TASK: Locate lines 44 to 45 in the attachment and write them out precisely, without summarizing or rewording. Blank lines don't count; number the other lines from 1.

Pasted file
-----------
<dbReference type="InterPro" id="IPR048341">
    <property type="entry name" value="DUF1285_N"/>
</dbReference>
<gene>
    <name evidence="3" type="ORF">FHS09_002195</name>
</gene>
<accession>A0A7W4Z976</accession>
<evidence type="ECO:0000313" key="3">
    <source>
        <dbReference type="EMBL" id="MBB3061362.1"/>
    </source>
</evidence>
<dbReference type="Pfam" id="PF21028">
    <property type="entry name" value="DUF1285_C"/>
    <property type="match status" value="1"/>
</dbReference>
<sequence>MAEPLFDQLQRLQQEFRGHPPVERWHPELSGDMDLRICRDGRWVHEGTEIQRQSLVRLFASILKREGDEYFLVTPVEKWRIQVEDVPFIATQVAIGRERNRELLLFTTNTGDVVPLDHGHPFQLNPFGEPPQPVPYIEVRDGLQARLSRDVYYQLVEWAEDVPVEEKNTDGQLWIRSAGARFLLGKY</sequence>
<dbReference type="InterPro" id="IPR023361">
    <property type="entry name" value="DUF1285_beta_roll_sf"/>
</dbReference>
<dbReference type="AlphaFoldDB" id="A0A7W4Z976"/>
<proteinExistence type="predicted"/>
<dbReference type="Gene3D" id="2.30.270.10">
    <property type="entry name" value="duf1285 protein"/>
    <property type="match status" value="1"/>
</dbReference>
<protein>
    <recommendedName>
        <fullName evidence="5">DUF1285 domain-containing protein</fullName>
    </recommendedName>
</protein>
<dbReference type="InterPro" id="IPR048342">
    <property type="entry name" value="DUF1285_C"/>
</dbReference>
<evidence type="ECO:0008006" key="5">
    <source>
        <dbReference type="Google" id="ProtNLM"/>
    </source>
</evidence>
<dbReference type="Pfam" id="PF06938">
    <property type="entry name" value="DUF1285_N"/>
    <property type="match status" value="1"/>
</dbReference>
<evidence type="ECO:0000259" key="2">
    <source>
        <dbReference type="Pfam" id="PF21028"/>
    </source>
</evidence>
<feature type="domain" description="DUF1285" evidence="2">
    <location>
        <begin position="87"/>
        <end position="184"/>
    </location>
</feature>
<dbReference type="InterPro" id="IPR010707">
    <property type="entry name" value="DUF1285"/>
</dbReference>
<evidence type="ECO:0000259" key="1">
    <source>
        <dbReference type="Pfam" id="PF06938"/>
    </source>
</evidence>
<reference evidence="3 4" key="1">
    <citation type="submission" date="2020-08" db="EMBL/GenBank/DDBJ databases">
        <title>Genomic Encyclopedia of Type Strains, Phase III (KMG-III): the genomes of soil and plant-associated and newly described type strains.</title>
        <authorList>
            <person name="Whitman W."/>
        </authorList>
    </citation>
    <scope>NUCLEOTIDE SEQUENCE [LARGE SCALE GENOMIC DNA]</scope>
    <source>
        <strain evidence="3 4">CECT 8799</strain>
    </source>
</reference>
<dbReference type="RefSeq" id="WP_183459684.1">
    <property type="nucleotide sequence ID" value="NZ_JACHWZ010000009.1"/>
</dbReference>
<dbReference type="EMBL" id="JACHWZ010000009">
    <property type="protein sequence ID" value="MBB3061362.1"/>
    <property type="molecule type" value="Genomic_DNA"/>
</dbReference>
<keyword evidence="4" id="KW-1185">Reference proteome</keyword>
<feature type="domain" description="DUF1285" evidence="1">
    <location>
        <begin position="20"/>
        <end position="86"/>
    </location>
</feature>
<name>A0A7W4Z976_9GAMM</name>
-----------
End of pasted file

<evidence type="ECO:0000259" key="2">
    <source>